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One Of LAPD's 1st Black Officers Reinstated More Than 120 Years After His Firing

Robert Stewart was one of the first Black officers hired by LAPD. He was terminated in 1900 and on Tuesday the Los Angeles Police Commission unanimously voted to have him reinstated to retire with honor.
LAPD handout
Robert Stewart was one of the first Black officers hired by LAPD. He was terminated in 1900 and on Tuesday the Los Angeles Police Commission unanimously voted to have him reinstated to retire with honor.

Seeking to correct an injustice from more than a century ago, the Los Angeles Police Commission voted to posthumously reinstate and honor one of LAPD's first Black police officers.

Robert Stewart spent 11 years on the force before he was unjustly fired, the commission said.

The five-member police commission voted unanimously to reinstate Stewart, Richard Tefank, the executive director of the commission, told NPR.

Fred Booker, a special assistant to LAPD Chief Michel Moore, said Stewart was born into slavery in Kentucky in 1850 and eventually came to Los Angeles where he was one of two Black officers to join the department in 1889, according the Los Angeles Times.

The police department hired both Stewart and another Black officer, Joseph Henry Green, the same year, as there was pressure to diversify their ranks, Spectrum News reported. Both officers were relegated to custodial duties, such as cleaning the station. They were also assigned to direct traffic.

During his career, "almost any story that mentioned Stewart, even when it praised him, had some racist dig," Los Angeles historian Mike Davison told Spectrum.

Booker said Stewart had an "exemplary career" with LAPD until 1900, when he was falsely accused of assaulting a white teenager, the Times reported. According to media reports, Stewart was accused of rape while he was out on patrol by a 15-year-old named Grace Cunningham.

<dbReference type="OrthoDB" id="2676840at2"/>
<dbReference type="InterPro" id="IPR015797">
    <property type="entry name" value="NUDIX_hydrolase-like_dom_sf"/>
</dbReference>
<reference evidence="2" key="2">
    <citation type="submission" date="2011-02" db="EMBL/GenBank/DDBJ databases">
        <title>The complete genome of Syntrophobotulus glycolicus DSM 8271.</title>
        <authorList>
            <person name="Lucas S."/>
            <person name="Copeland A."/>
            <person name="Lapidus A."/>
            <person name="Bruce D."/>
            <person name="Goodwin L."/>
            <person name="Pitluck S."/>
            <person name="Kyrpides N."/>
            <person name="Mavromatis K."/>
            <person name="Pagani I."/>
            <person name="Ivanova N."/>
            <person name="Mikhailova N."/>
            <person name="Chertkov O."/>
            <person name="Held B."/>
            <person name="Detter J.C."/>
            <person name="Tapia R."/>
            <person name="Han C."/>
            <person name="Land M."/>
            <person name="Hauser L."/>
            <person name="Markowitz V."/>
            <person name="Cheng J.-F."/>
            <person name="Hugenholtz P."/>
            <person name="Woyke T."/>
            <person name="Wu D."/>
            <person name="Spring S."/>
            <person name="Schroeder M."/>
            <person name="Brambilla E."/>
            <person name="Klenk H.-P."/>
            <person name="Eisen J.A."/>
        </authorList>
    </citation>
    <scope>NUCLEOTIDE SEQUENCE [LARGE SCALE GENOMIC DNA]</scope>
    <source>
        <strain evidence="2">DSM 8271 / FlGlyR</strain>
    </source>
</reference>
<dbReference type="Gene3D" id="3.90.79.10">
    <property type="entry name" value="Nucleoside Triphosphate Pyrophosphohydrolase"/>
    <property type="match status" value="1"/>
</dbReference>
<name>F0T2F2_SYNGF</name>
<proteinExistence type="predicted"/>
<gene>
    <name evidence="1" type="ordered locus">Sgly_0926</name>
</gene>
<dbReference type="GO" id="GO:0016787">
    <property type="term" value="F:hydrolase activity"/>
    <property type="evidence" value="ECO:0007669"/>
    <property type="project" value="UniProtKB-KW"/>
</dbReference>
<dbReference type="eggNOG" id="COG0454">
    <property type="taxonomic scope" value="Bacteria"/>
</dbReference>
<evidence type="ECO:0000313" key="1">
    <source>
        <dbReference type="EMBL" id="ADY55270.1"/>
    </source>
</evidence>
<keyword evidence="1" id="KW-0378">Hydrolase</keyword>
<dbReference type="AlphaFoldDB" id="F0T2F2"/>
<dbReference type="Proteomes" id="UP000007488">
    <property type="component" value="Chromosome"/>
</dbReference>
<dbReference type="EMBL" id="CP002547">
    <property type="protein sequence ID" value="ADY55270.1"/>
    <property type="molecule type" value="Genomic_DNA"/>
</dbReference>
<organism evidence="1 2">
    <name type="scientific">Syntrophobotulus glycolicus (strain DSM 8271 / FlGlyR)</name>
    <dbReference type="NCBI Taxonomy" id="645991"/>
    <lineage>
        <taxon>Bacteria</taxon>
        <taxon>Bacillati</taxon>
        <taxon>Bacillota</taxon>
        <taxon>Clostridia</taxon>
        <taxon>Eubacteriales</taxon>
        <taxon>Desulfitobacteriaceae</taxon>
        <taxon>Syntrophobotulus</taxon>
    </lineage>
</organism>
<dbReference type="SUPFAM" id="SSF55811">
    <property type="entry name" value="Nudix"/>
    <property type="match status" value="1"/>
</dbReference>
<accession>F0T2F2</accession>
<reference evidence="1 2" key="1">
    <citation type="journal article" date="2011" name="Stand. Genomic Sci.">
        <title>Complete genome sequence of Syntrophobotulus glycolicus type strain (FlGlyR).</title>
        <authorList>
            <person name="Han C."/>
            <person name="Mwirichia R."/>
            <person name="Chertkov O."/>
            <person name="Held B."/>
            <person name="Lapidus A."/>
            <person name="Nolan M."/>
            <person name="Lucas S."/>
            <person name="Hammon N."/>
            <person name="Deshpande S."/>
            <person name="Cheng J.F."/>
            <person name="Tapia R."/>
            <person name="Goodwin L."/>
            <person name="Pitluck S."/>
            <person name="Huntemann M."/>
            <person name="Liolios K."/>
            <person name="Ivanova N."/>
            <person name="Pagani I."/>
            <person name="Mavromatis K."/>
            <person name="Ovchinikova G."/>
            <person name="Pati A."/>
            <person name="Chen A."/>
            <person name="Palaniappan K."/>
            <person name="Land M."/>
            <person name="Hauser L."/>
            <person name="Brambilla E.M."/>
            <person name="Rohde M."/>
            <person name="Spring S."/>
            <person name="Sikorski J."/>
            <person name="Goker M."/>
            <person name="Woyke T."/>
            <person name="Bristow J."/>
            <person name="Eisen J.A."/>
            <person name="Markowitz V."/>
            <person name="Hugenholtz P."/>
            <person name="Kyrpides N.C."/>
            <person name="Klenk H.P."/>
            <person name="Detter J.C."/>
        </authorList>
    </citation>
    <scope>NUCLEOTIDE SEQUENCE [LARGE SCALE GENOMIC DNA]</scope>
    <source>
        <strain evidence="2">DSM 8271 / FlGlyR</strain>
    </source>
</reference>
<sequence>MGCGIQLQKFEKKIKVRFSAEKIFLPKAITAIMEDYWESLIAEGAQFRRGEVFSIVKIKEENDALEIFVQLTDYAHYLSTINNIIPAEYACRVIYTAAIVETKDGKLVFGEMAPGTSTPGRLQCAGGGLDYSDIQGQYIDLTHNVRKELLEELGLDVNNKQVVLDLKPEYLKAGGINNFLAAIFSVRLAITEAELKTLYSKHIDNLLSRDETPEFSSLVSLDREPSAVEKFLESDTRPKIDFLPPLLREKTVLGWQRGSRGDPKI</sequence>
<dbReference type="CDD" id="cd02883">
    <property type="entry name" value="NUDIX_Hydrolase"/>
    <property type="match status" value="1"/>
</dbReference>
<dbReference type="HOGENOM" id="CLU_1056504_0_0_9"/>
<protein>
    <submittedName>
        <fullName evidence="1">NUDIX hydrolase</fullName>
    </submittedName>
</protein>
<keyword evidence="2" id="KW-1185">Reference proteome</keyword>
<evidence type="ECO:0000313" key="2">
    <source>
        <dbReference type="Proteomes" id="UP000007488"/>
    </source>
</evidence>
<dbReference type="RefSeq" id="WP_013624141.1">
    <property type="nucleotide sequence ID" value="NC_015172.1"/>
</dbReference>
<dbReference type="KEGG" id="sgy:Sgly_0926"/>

Within two weeks of the accusation, Spectrum noted, the Board of Police Commissioners moved to terminate his employment in a 3-2 decision, even though he maintained his innocence.

Booker said the police commission at the time allowed his termination from the force before a trial had concluded.

After two trials, Stewart was acquitted. But he was not allowed to return to the LAPD and reportedly found jobs as a laborer and a janitor until his death in 1931, according to news site

"[T]hough he was ultimately acquitted of all charges, the same board of police commissioners refused to hire him back," Booker told the Times.

Moore, the LAPD chief, told the commission this week that recognizing Stewart's achievements will allow healing and reckoning for racial discrimination Stewart endured.

"When African Americans began working in this organization, there was still racism in the organization," said Moore, according to Spectrum. "There was still racism in our country as we know there is today. How we handle that recognition is how we move forward."

"In light of these circumstances, I am asking that the commissioners join the department in restoring Stewart's legacy over the course of this Black History Month," Moore added, as MyNewsLA reported.

The news site adds that the chief also proposed renaming the Central Area roll call room in Stewart's honor.

"I recognize that none of these actions can restore in death what was denied Policeman Stewart in life," Moore said.

"But I firmly believe that correcting this wrong can serve as one of many steps on the path to true reconciliation and progress."

Copyright 2021 NPR. To see more, visit

Brakkton Booker is a National Desk reporter based in Washington, DC.
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